Mitch McConnell calls out ‘double standard’ in allowing protests, but not church services

Majority Leader Mitch McConnell delayed the voting on Trump's health bill because he wants to change a lot about the draft.
Majority Leader Mitch McConnell delayed the voting on Trump's health bill because he wants to change a lot about the draft. | Reuters/Aaron P. Bernstein

Republican Senate Majority Leader Mitch McConnell called out a “double standard” among Democrats who restricted the First Amendment right of Christians to gather for in-person worship services during the coronavirus pandemic but celebrated throngs of people protesting in the nation’s streets in the wake of George Floyd’s death.

“I’m grateful that after several harrowing days of looting and riots law enforcement restored order and helped these peaceful protesters be heard, notwithstanding the far left calls to disband the police altogether. I believe most Americans are ready to consider how the memories of black Americans like George Floyd and Breonna Taylor can move us to continue combating residual racism,” the Kentucky senator began in an address to the Senate Tuesday.

He then made it clear that his address would be about defending the First Amendment right of all Americans to speak out about issues they strongly support and not just the ones endorsed by “powerful people.”

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“It is becoming clear to many Americans, including many who appreciate and applaud the recent protests, that our national life during this pandemic has slid toward a double standard,” McConnell said. “Many Americans feel they have just seen those fastidious regulations and that puritanical zeal disappear in an instant because a new cause has emerged that powerful people agree with.

He noted that state and local leaders “put normal American life totally on ice” for weeks and asked citizens to make fighting the coronavirus a priority while making many sacrifices.

“For weeks, the mainstream media heaped scorn on any small citizen protest, outdoor gathering or even the suggestion that other important values might require a reappraisal of certain restrictions,” he said.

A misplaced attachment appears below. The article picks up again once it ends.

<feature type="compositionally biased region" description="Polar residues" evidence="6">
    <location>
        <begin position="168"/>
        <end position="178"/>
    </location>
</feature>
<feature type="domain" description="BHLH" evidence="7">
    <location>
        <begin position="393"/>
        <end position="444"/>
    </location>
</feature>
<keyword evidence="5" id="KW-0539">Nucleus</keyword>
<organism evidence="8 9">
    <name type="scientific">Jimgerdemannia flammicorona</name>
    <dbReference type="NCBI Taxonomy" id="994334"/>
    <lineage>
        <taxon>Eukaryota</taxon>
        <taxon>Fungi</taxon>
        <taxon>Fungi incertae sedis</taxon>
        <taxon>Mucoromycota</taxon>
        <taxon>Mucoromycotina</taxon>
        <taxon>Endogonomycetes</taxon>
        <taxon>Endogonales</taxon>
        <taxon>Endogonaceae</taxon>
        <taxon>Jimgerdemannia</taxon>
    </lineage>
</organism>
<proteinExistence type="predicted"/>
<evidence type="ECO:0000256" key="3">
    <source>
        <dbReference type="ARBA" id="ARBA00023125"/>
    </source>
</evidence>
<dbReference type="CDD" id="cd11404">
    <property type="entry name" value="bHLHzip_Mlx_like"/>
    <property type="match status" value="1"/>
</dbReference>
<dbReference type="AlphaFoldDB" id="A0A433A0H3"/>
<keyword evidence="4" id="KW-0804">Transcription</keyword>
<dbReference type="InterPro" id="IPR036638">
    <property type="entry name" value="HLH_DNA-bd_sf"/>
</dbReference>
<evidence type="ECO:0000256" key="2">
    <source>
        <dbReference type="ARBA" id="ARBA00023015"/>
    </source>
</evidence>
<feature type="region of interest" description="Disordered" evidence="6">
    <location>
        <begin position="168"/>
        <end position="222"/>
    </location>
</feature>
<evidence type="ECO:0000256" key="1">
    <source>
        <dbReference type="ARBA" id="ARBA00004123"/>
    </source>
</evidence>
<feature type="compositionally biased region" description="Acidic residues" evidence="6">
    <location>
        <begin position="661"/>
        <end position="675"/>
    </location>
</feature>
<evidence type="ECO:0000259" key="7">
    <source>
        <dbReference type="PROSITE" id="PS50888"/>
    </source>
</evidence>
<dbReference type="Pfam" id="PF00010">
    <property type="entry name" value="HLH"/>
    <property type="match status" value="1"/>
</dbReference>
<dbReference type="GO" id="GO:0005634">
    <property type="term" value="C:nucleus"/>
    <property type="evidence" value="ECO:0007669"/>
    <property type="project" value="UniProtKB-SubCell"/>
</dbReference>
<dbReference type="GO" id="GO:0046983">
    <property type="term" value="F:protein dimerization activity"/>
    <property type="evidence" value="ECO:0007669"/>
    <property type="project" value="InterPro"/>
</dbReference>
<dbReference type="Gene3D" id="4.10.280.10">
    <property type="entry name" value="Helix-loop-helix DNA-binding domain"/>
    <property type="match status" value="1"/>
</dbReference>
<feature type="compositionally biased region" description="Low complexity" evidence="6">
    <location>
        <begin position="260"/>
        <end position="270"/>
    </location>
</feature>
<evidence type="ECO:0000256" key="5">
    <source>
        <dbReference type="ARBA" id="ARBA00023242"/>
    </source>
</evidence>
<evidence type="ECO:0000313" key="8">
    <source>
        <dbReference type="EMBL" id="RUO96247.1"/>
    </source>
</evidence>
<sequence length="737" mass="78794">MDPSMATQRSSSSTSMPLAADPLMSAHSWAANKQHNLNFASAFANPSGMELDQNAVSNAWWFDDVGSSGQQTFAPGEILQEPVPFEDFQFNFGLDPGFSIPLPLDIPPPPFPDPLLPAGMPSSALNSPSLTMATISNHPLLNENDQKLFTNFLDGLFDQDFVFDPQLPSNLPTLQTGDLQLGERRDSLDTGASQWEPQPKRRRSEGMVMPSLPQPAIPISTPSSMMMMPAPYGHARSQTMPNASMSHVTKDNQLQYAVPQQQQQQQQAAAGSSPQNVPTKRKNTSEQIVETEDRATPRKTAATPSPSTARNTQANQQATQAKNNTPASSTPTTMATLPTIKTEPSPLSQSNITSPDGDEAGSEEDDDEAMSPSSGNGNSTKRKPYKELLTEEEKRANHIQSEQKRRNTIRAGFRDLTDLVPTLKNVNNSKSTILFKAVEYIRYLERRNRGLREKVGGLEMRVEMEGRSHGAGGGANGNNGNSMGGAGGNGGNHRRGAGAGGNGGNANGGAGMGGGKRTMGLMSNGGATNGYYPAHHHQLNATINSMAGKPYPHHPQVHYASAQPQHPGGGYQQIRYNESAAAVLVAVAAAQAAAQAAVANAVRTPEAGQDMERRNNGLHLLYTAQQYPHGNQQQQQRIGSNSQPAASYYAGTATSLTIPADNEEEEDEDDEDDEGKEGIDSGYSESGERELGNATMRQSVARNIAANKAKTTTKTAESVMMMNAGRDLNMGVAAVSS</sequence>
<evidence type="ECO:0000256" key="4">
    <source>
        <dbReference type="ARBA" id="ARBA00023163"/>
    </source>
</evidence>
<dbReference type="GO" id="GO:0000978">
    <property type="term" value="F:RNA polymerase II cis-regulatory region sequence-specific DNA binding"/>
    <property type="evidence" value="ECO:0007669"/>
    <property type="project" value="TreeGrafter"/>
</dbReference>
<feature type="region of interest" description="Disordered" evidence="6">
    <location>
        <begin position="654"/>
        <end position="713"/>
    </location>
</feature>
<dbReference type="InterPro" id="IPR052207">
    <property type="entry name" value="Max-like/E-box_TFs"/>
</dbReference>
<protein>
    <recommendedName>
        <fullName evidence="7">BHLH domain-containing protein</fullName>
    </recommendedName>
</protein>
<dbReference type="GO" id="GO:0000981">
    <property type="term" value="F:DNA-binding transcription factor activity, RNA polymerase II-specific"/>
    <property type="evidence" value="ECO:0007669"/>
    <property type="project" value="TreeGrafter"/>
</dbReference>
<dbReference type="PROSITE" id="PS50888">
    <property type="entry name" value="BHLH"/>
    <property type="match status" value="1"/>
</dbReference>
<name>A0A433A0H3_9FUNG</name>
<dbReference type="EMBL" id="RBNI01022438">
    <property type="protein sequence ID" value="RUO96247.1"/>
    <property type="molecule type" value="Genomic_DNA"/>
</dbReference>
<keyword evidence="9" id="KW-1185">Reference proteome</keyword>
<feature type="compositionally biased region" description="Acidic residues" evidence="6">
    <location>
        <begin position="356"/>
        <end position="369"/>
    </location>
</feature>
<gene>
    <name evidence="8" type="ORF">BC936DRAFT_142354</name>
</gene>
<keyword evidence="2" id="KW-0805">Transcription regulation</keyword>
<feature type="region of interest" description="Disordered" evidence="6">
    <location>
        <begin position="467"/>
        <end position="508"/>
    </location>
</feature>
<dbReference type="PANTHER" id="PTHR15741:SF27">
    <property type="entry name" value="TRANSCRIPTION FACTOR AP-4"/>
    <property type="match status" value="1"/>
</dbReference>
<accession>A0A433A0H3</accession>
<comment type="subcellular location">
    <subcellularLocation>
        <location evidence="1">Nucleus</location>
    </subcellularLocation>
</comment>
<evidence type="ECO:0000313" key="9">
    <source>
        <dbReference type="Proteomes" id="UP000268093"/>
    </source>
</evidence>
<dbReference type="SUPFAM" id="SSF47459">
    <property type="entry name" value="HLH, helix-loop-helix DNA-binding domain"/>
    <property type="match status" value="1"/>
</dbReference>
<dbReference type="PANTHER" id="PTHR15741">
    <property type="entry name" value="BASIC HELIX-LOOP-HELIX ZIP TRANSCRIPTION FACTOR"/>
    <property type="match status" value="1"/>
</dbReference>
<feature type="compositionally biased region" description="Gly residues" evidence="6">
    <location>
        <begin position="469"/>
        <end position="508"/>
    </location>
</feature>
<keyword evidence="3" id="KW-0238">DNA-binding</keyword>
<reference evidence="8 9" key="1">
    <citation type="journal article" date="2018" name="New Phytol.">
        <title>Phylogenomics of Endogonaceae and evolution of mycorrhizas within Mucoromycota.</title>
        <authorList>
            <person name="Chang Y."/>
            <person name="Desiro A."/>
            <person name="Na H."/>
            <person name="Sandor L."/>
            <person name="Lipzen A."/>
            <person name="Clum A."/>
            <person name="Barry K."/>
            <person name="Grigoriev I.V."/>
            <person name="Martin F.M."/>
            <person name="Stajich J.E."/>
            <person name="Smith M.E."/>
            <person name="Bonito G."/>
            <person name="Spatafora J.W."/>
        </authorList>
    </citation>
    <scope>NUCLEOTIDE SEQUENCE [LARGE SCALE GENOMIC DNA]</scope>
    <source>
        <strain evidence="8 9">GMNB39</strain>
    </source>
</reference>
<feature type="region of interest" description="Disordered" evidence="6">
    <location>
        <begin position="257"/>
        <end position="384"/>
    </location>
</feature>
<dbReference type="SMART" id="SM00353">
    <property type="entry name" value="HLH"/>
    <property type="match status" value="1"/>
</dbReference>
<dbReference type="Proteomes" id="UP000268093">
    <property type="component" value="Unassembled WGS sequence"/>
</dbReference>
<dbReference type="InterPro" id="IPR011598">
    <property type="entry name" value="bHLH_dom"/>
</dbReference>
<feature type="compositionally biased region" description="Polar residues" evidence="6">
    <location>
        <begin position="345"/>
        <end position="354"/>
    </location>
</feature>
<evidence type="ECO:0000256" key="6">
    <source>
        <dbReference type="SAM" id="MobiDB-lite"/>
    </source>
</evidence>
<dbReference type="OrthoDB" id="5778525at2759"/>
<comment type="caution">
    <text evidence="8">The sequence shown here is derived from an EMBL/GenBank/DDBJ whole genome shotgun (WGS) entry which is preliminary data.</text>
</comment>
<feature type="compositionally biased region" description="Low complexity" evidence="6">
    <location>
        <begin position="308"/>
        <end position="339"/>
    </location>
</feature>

“A month ago, small protest demonstrations were widely condemned as reckless and selfish. Now, massive rallies that fill entire cities are not just praised but are called especially brave because of the exact same health risk that brought condemnation when the cause was different,” McConnell continued.

“People just spent the spring watching their small businesses dissolve, or canceling weddings or missing religious observances for the longest spells in their lives or missing the last days of a loved one’s life and then missing the funeral. Never were the American people told about any exemption for things they felt strongly about,” he noted.

He then called out Washington D.C. Mayor Muriel Bowser for selectively allowing Black Lives Matter protests but not church services during the pandemic.

“Here in the District of Columbia, the mayor celebrates massive street protests. She actually joins them herself, but on her command, churches and houses of worship remain shut,” he said. “I believe even the largest church buildings in the District are still subject to the 10-person limit for the things the mayor deems inessential.”

Houses of worship in the District of Columbia are not permitted to hold indoor or outdoor services with more than 10 people present. This includes the Basilica of the National Shrine of the Immaculate Conception, the largest church building in North America, the Catholic News Agency reported. The Archdiocese of Washington resumed public masses throughout the entire archdiocese on Tuesday. Masses in Washington and immediately surrounding counties of Prince George and Montgomery are also limited to a maximum of 10 people.

McConnell also pointed to stay-at-home orders in New York City and the restrictions imposed by Michigan Gov. Gretchen Whitmer, who also violated her own social distancing orders, saying freedom of speech, assembly and religion “have the same constitutional pedigree.”

“But apparently, while protests are still permissible, prayer is still too dangerous,” the majority leader said.

“It is now impossible to avoid the conclusion that local and state leaders are using their powers to encourage constitutionally protected conduct which they personally appreciate, while continuing to ban constitutionally protected conduct which they personally feel is less important,” McConnell added.

Contact: leonardo.blair@christianpost.comFollow Leonardo Blair on Twitter: @leoblairFollow Leonardo Blair on Facebook: LeoBlairChristianPost

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